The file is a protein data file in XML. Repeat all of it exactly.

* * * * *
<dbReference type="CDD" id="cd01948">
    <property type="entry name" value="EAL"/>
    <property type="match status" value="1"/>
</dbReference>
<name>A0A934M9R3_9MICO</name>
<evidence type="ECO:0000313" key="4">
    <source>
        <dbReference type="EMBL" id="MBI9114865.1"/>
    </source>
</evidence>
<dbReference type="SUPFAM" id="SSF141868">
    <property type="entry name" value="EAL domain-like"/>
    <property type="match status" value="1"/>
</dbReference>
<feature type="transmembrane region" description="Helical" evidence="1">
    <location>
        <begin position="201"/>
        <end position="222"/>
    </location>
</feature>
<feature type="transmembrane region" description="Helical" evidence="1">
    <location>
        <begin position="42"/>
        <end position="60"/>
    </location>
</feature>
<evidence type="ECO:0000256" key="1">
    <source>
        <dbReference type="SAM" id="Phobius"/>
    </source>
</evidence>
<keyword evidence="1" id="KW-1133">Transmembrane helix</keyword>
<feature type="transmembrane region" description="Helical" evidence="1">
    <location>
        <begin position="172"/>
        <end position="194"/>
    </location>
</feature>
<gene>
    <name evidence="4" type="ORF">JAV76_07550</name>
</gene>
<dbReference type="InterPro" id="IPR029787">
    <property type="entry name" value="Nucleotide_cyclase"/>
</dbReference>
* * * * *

<dbReference type="CDD" id="cd01948">
    <property type="entry name" value="EAL"/>
    <property type="match status" value="1"/>
</dbReference>
<name>A0A934M9R3_9MICO</name>
<evidence type="ECO:0000313" key="4">
    <source>
        <dbReference type="EMBL" id="MBI9114865.1"/>
    </source>
</evidence>
<dbReference type="SUPFAM" id="SSF141868">
    <property type="entry name" value="EAL domain-like"/>
    <property type="match status" value="1"/>
</dbReference>
<feature type="transmembrane region" description="Helical" evidence="1">
    <location>
        <begin position="201"/>
        <end position="222"/>
    </location>
</feature>
<feature type="transmembrane region" description="Helical" evidence="1">
    <location>
        <begin position="42"/>
        <end position="60"/>
    </location>
</feature>
<evidence type="ECO:0000256" key="1">
    <source>
        <dbReference type="SAM" id="Phobius"/>
    </source>
</evidence>
<keyword evidence="1" id="KW-1133">Transmembrane helix</keyword>
<feature type="transmembrane region" description="Helical" evidence="1">
    <location>
        <begin position="172"/>
        <end position="194"/>
    </location>
</feature>
<gene>
    <name evidence="4" type="ORF">JAV76_07550</name>
</gene>
<dbReference type="InterPro" id="IPR029787">
    <property type="entry name" value="Nucleotide_cyclase"/>
</dbReference>